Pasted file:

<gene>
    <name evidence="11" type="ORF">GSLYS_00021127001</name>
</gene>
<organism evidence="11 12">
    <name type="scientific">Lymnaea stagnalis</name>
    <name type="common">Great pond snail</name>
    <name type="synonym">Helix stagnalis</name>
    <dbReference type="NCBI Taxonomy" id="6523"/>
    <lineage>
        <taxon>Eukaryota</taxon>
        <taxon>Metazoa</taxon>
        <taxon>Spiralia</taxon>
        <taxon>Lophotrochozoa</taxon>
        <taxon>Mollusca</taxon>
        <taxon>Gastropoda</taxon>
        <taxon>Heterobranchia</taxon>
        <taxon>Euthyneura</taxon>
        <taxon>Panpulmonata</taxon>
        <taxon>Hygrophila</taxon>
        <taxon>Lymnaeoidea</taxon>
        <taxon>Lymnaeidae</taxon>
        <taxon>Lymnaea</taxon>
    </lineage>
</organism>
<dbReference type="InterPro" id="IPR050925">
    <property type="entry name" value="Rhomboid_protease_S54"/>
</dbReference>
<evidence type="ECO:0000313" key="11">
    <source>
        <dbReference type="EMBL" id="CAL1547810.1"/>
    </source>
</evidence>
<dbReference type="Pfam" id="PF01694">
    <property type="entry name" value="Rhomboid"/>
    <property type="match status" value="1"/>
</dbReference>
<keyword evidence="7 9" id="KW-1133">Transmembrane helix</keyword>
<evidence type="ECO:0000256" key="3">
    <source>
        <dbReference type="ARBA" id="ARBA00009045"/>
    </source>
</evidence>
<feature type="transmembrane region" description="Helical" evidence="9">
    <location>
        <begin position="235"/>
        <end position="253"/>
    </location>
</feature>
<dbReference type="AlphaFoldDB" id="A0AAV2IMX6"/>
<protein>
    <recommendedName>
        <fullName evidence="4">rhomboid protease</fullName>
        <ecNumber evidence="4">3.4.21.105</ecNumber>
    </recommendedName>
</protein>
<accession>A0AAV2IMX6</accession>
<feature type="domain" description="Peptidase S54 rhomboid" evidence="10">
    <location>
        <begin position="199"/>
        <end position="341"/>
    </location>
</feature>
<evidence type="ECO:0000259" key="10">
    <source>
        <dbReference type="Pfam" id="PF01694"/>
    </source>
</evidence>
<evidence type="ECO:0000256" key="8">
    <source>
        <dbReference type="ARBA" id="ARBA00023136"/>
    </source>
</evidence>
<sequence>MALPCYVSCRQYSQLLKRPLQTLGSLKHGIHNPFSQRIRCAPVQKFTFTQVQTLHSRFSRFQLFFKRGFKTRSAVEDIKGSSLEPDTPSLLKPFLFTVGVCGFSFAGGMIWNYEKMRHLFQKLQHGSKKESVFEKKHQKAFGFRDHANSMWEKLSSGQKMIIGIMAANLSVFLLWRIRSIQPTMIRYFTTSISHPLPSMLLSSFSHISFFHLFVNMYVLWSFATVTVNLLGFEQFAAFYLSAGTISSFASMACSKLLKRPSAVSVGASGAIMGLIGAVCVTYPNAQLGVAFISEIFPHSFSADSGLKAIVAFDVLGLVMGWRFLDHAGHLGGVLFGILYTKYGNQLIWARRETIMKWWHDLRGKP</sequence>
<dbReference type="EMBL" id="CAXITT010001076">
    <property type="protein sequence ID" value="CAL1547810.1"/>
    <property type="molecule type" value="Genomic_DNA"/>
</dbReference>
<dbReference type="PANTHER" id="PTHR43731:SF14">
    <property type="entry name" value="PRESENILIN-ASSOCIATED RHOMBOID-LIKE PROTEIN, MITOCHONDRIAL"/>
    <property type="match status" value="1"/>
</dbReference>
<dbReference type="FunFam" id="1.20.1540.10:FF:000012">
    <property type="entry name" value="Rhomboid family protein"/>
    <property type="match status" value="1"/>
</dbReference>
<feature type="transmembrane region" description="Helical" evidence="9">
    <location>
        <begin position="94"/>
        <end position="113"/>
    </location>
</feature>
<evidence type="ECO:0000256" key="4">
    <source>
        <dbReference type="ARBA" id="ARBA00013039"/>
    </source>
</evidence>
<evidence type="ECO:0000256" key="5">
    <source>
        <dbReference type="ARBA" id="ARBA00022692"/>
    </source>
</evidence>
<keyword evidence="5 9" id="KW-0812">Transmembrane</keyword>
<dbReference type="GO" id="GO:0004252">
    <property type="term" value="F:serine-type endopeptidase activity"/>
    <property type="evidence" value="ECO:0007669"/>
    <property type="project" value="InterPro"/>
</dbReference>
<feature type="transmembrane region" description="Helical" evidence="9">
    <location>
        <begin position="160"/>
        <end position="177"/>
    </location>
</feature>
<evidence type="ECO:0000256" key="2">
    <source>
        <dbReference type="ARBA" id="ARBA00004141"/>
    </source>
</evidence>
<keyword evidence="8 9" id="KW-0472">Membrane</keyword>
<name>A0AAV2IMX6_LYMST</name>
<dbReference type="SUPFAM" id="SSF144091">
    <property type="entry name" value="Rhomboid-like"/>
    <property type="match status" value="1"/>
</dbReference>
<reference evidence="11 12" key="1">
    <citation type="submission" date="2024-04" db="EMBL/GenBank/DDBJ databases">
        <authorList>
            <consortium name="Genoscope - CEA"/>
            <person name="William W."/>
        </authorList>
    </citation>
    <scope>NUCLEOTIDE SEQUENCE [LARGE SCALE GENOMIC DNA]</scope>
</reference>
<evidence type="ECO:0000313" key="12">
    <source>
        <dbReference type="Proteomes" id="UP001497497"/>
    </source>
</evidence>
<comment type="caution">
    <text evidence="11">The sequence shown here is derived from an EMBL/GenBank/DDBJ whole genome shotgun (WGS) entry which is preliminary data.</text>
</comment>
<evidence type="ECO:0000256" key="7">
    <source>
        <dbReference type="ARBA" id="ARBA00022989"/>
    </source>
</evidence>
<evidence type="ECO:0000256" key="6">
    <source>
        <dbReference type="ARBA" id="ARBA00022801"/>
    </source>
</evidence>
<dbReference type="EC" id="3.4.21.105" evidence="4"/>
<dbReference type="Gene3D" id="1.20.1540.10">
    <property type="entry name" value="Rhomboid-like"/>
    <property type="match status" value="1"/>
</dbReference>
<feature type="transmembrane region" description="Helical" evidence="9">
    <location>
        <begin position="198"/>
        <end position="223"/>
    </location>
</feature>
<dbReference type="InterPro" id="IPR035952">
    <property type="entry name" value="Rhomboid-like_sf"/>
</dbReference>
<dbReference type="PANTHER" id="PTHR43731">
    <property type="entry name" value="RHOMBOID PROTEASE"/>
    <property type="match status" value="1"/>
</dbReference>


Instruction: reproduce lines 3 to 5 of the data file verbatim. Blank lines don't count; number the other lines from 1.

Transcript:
</gene>
<organism evidence="11 12">
    <name type="scientific">Lymnaea stagnalis</name>